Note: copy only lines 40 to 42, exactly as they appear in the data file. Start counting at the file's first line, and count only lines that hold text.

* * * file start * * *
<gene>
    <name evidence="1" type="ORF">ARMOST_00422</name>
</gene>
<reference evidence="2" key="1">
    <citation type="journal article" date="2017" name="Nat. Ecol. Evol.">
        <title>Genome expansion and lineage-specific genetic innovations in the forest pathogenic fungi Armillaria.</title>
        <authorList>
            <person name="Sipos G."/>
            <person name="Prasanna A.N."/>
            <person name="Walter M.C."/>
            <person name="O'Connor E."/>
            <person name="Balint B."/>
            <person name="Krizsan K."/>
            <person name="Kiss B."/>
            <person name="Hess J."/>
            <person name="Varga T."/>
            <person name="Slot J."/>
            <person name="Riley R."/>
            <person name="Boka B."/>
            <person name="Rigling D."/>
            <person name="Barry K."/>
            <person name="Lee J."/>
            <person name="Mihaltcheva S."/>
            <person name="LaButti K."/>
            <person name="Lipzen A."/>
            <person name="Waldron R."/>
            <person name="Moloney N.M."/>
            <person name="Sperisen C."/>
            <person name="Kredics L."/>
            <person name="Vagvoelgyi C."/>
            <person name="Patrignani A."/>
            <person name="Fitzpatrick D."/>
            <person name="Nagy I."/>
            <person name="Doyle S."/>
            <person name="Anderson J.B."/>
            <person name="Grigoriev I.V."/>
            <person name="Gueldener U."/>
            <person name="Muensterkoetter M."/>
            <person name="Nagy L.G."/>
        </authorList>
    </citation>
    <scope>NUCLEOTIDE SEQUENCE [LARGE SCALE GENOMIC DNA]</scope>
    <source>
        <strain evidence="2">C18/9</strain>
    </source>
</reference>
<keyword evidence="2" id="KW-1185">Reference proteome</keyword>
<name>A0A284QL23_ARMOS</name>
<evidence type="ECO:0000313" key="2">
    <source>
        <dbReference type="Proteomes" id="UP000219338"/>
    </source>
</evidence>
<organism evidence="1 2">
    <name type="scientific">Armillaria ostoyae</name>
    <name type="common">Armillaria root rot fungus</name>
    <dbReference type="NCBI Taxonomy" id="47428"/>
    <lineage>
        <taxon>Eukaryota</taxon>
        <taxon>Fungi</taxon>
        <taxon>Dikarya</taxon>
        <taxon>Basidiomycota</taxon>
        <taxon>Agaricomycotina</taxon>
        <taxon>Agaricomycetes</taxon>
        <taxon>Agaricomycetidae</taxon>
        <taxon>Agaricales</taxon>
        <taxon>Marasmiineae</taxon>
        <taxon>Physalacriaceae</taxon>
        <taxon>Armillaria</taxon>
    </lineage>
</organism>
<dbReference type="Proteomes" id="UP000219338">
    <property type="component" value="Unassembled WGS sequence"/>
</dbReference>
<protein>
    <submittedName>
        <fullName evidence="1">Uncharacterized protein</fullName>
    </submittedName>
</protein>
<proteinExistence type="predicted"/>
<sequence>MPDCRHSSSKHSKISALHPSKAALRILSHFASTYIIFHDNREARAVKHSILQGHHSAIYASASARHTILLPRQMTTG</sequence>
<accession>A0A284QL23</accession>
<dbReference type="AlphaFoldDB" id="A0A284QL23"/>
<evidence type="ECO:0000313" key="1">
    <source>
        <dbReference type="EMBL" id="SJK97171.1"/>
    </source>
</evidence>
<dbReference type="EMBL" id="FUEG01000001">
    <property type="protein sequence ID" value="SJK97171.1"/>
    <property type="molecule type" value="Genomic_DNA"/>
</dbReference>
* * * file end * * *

        </authorList>
    </citation>
    <scope>NUCLEOTIDE SEQUENCE [LARGE SCALE GENOMIC DNA]</scope>